It’s just about time to close the books on 2016, and for many this weird, wild, surprising year probably can’t end soon enough. While you’re blowing off steam this New Year’s Eve, though, make sure that it does not start with a suspended license or DWI charge.
New Year’s Eve is one of the most notorious weekend holidays for drinking and driving. America consistently sees a spike in the number of fatal traffic accidents around the New Year’s holiday, and year after year, driving under the influence causes almost half of all traffic fatalities.
Law enforcement is aware of the high numbers of drunk drivers, and often spends their New Year’s holiday trying to prevent as many accidents as possible through traffic stops and sobriety checkpoints. During these stops, officers may ask you to complete field sobriety tests, or take a chemical test (for roadside stops, you will be asked to take a breathalyzer).
Drivers who are caught with a .08 blood alcohol content (or .04 for commercial drivers and drivers who have past driving while impaired convictions) may be arrested and charged with driving while impaired (DWI).
This can cause your license to be suspended for up to a year, but that’s just one of the penalties.
The Penalties of DWI in North Carolina
Getting convicted of DWI in North Carolina has many consequences beyond the typical penalties of jail time and fines. There are five levels of DWI charges in our state, so penalties have quite a wide range.
DWI consequences (for a first conviction) include:
- Between 24 hours and 36 months in jail
- Up to $10,000 in fines
- Substance abuse assessment
- Community service hours
- Installing an ignition interlock device (IID) for a period of time
- Monitored abstaining from alcohol
- License suspension for up to a year
The conviction will also be placed on your criminal record. Having this blemish will send your insurance premiums through the roof. That’s not just lip service, either –North Carolina has some of the most dramatic increases in insurance premiums of any state. You may see your cost of insurance rise by over 368%, even if it is your first offense.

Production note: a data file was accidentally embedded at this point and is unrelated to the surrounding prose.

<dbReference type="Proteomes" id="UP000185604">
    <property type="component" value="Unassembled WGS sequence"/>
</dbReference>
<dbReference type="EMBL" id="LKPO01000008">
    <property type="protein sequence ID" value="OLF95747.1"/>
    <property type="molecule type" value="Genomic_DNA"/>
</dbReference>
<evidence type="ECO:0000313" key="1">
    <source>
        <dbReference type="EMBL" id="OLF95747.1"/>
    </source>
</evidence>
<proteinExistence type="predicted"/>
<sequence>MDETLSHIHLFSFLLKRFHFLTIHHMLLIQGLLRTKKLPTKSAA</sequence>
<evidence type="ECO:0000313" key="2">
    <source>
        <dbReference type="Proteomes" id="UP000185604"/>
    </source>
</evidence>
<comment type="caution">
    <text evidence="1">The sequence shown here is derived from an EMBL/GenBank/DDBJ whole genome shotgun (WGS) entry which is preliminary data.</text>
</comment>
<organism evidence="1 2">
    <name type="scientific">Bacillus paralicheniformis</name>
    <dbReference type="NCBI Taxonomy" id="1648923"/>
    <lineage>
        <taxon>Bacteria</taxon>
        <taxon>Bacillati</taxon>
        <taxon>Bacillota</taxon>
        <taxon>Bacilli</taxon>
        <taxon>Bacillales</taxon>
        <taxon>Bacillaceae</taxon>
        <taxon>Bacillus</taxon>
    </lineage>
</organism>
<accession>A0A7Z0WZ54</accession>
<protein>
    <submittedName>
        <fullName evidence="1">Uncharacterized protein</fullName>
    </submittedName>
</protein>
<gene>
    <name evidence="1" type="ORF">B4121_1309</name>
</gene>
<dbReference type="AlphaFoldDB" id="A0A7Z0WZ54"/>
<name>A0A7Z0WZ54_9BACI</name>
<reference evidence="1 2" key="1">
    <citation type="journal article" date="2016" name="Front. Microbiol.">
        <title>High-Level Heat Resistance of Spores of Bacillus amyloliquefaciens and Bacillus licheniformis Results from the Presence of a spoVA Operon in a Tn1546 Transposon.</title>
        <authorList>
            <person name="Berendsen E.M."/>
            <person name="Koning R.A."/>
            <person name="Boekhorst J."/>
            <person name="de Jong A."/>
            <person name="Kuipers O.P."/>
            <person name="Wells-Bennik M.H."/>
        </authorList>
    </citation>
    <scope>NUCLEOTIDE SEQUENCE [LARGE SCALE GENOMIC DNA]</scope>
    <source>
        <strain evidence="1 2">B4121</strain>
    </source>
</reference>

Still, for many the worst part is not being able to drive.
Other Ways Your License Could Get Suspended
If you are charged with DWI on New Year’s Eve, you could spend a good amount of 2017 without the ability to drive. But you may also face this consequence for a few other reckless driving convictions.
License suspensions are a common consequence for traffic violations and other related crimes, including:
- Refusing to take a chemical test at a DWI stop
- Speeding 15mph over the speed limit in a 55+ zone
- Accumulating 12 points on your license in less than 3 years
- Accumulating 8 points on your license in less than 3 years after your license is reinstated
- Violating the rules of your IID
No matter how long your license is suspended, it is crucial to follow the rules of your suspension and stay out of the driver’s seat. If a police officer pulls you over and you have a suspended license, you could face additional consequences and even more time without a license.
Worse, after three convictions of driving with a suspended license, your driving privileges are permanently revoked.
Additionally, even if you are on your first license suspension, reinstating your license can rack up hundreds of dollars in fees and can take extra time if you are not able to get to the DMW once you qualify for reinstatement.
If You Are Charged and Face License Suspension, You Have Options
No one wants their license suspended. It limits your ability to drive, get to work, run errands, and could cost a fortune in rideshares and public transportation fees (in addition to any increase in insurance premiums you may face). So whether you are charged with driving under the influence or you’re beginning to rack up points on your license, it’s important to fight back against the charges against you.
There are ways to defend against these charges, or mitigate your sentence to allow you to still drive during restricted occasions while your license is suspended. Ask your lawyer or local DMV office about getting Limited Driving Privileges.
You may need to attend a hearing or negotiate a charge. Before you begin to fight the charges against you, contact a North Carolina defense lawyer who specializes in license revocation and traffic violations. There are many different ways to settle through plea bargaining or even to get your charges dropped altogether. An experienced revocation attorney can lead you through these options and help you figure out the best path for you.
About the Author:
Jan Elliott Pritchett is Managing Partner at the Law Firm of Schlosser & Pritchett and one of North Carolina’s top rated criminal defense attorneys. With a practice dedicated 100% to litigation, Mr. Pritchett protects the legal rights of clients who have been charged in federal and state criminal matters, as well as DUI/DWi, motor vehicle accidents, personal injury, and traffic violations. In practice since 1995, Mr. Pritchett has earned a reputation as a highly talented and fearless lawyer, being listed among the state’s “Legal Elite” and recognized as one of the Top 100 DWI Lawyers in North Carolina by the National Advocacy of DUI Defense. He currently serves as the Co-Chairman of the North Carolina State Board of Legal Specialization, Criminal Law Specialty, and Vice-Chairman of the North Carolina Bar Association, Criminal Justice Section.